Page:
if we can't bring another child into our home through adoption and there's a risk of future biological children having the same condition noah had, then what? my hopes and dreams of becoming a mother to a healthy child with a long life seemed to be slipping through my fingertips. i was absolutely rocked. our shaky, broken world became even more shaky and broken.

yet everything about the adoption procedures were going so smoothly. (and this was the process we were most nervous about! would the expectant mother change her mind? would the birth father all of sudden show up and demand custody? how long would we have to stay in louisiana with our baby before we were cleared to come home?) but our lawyers were honest, speedy and supportive. the adoption professionals kept in amazing communication with us. and the biggest unknown, our relationship with the birth mother, was completely blessed.

we visited her every day and from the very first moment we met, there was a mutual admiration and respect between the three of us. you could tell she loved her baby so, so much and she was genuinely excited for him to have the life she was unable to give him, by sharing him with us. (this is a complete side note, but i get so fired up when ignorant people say crap like, "how could any one ever give away their baby? i could never do that, i love my kids too much." well, you know what, idiot? she is not giving him up. she has the unbelievable courage to do what's best for her child, and make a plan for him that gives him a future and a hope. that's a sacrificial love that is rare, because it is completely selfless. and secondly, who has the right to judge any one on their choices? have they walked in her shoes? okay, sorry for that tangent. it just makes me furious.)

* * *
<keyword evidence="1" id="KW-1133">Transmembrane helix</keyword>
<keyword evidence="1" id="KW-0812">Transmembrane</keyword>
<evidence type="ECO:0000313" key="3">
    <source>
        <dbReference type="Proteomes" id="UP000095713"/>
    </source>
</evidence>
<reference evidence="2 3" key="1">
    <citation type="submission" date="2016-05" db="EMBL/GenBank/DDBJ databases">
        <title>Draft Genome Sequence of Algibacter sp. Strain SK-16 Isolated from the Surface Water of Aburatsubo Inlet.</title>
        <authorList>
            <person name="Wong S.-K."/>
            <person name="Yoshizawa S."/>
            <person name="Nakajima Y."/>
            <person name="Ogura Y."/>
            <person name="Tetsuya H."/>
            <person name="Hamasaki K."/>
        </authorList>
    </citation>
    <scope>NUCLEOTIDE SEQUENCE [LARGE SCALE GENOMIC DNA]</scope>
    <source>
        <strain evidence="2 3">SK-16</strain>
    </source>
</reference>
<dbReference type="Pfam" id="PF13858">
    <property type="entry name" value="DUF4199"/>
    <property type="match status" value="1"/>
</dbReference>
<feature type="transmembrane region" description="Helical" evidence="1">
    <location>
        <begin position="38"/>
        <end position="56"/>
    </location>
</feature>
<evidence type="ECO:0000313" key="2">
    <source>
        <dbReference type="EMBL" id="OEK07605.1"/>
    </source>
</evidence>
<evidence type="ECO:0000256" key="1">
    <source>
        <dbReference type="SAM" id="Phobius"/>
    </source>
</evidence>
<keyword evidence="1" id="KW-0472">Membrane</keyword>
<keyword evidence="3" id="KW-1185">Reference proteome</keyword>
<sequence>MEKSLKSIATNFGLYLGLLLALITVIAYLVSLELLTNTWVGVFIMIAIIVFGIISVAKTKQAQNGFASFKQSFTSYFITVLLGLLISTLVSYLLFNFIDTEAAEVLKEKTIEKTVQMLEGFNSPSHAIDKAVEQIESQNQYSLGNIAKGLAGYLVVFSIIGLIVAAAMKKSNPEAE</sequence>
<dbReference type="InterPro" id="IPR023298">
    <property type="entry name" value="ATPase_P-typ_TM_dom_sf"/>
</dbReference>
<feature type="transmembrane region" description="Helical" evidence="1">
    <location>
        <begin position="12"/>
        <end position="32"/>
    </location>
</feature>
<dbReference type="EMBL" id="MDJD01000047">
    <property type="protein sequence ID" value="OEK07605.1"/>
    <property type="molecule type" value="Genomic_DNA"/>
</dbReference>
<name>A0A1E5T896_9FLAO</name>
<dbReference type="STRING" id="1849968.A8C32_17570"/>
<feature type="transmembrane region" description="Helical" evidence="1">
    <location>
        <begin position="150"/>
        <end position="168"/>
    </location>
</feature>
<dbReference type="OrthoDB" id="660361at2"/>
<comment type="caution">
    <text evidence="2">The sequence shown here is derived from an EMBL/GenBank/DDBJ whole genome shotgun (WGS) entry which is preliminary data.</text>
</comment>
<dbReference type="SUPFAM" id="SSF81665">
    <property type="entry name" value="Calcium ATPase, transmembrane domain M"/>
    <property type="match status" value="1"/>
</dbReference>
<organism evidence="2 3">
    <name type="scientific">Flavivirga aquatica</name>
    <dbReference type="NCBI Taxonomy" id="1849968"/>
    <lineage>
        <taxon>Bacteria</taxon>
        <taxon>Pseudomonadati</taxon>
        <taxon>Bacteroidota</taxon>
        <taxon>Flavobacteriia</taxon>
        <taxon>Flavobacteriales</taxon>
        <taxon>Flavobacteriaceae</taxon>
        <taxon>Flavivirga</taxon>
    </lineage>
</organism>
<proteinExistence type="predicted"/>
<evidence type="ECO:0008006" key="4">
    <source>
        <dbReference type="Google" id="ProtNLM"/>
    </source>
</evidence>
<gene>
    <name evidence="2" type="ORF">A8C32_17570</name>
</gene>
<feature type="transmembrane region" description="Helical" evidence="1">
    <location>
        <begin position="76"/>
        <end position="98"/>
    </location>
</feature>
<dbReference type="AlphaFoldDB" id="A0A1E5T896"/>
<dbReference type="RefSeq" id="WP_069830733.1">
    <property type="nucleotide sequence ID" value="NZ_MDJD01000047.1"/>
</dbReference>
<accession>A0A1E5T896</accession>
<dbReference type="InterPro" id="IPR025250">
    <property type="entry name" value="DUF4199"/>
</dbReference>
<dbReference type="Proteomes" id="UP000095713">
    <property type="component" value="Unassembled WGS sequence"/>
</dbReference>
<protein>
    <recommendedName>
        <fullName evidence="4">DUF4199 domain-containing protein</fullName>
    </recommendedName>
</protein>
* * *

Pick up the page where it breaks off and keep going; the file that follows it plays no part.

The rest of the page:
if only we could have brought him home, taken him to his first day of school, watched as he dribbled a basketball for the first time, seen him play with his cousins. what a life he would have had. and his birth mama would have been a part of his story the whole way.

but we all lost. we lost a life that was bright. we lost the dream of something better. we lost a son, all three of us.